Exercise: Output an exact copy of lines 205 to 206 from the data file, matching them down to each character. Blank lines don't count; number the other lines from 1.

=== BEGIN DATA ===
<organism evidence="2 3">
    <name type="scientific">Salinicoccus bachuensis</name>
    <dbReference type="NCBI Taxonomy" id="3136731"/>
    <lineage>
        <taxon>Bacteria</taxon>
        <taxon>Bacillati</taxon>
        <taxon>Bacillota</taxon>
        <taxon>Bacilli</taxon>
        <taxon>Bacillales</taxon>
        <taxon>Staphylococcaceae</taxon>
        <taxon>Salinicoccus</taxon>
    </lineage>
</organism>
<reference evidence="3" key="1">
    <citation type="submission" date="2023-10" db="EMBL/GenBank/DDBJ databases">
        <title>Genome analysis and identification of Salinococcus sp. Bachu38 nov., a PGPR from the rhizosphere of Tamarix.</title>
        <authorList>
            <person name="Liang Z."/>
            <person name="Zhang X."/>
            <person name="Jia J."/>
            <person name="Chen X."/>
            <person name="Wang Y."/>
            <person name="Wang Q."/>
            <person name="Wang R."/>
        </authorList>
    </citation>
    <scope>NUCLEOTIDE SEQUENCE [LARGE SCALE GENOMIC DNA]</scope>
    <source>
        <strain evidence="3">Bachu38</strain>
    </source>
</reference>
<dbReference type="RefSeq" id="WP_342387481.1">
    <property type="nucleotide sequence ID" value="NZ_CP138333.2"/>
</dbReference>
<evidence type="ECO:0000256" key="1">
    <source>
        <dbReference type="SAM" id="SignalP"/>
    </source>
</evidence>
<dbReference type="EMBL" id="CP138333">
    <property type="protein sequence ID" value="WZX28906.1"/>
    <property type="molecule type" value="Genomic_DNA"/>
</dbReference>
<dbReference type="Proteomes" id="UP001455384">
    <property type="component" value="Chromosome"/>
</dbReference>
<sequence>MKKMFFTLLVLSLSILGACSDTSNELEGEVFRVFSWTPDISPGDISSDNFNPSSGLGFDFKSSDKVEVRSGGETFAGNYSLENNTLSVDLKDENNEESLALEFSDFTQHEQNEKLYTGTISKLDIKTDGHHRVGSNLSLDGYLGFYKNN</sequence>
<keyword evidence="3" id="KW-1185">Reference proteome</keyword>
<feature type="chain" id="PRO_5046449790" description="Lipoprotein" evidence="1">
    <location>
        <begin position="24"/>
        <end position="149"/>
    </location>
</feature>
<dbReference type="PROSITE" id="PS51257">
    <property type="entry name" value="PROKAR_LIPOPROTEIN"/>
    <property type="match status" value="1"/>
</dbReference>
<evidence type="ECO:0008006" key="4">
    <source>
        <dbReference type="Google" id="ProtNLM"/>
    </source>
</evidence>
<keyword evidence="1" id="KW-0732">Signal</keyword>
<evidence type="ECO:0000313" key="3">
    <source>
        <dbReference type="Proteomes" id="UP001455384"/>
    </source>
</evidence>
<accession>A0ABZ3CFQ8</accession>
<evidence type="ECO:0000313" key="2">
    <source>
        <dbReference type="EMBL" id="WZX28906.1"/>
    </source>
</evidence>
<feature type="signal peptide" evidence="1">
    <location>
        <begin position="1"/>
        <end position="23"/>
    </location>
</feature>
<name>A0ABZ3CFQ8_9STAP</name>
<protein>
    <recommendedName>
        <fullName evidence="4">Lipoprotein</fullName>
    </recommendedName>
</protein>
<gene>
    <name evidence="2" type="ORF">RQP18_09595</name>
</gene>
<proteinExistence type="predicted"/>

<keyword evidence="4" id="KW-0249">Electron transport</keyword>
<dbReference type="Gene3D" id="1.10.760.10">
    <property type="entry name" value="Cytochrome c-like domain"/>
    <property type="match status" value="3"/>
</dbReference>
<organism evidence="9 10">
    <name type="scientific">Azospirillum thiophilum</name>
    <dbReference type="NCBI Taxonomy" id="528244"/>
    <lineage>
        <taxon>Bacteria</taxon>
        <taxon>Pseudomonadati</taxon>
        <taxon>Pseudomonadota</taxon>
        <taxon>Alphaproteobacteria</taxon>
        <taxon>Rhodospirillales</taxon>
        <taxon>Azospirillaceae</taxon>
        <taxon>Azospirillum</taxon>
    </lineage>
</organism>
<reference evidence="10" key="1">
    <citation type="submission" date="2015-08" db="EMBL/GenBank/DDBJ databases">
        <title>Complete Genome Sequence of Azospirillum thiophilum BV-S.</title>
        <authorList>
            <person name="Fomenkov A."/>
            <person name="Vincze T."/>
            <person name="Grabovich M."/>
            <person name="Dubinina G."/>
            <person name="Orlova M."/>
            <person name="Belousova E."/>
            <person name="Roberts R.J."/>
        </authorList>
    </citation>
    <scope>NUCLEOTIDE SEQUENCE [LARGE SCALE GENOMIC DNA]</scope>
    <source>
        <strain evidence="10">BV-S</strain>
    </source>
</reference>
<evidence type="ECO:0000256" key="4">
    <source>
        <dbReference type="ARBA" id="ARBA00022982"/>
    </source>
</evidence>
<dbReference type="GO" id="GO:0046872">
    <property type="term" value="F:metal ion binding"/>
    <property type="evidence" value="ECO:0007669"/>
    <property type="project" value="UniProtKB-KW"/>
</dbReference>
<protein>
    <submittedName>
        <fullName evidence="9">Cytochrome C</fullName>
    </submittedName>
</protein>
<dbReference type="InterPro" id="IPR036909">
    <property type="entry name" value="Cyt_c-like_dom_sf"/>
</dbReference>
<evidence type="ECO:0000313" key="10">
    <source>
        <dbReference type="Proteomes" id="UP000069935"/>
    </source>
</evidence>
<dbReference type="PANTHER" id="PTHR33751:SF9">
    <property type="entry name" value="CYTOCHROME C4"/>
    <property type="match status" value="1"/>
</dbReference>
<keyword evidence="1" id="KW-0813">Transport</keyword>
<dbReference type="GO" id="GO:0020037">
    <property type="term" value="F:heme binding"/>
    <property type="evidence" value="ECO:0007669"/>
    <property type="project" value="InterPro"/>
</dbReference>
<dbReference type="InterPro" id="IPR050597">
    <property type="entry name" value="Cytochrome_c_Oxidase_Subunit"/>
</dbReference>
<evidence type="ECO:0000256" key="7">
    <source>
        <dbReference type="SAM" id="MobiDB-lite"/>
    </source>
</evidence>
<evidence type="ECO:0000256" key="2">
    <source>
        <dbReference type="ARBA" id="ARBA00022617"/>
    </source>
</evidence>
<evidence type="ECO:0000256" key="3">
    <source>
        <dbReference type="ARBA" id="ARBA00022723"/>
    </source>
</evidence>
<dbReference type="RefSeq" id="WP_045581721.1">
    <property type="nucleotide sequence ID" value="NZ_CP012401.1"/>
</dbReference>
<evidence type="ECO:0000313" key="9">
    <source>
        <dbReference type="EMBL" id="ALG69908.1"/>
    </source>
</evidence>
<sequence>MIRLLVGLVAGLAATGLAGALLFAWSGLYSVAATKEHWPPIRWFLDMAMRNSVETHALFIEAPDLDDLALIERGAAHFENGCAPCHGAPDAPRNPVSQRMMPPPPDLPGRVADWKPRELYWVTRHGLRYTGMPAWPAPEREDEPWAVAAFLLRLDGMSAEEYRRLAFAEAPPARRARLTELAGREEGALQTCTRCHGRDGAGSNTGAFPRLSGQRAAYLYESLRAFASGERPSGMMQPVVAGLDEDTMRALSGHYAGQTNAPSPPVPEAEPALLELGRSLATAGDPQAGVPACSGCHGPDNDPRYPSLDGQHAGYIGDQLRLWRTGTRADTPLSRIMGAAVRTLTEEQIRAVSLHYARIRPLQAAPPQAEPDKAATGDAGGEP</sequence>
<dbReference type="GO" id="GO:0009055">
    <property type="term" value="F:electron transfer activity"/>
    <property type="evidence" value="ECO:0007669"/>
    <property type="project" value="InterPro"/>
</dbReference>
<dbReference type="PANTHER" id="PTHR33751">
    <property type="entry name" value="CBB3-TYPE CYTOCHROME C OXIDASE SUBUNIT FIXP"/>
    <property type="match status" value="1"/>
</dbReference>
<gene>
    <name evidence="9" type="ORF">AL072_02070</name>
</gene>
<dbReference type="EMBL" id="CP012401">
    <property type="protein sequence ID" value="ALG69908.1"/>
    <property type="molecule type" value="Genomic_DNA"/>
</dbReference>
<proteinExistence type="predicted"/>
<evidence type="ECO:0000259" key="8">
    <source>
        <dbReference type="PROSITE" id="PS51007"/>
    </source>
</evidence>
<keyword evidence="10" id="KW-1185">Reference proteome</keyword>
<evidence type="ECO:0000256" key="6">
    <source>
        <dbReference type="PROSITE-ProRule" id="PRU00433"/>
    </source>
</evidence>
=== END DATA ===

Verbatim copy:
<evidence type="ECO:0000259" key="8">
    <source>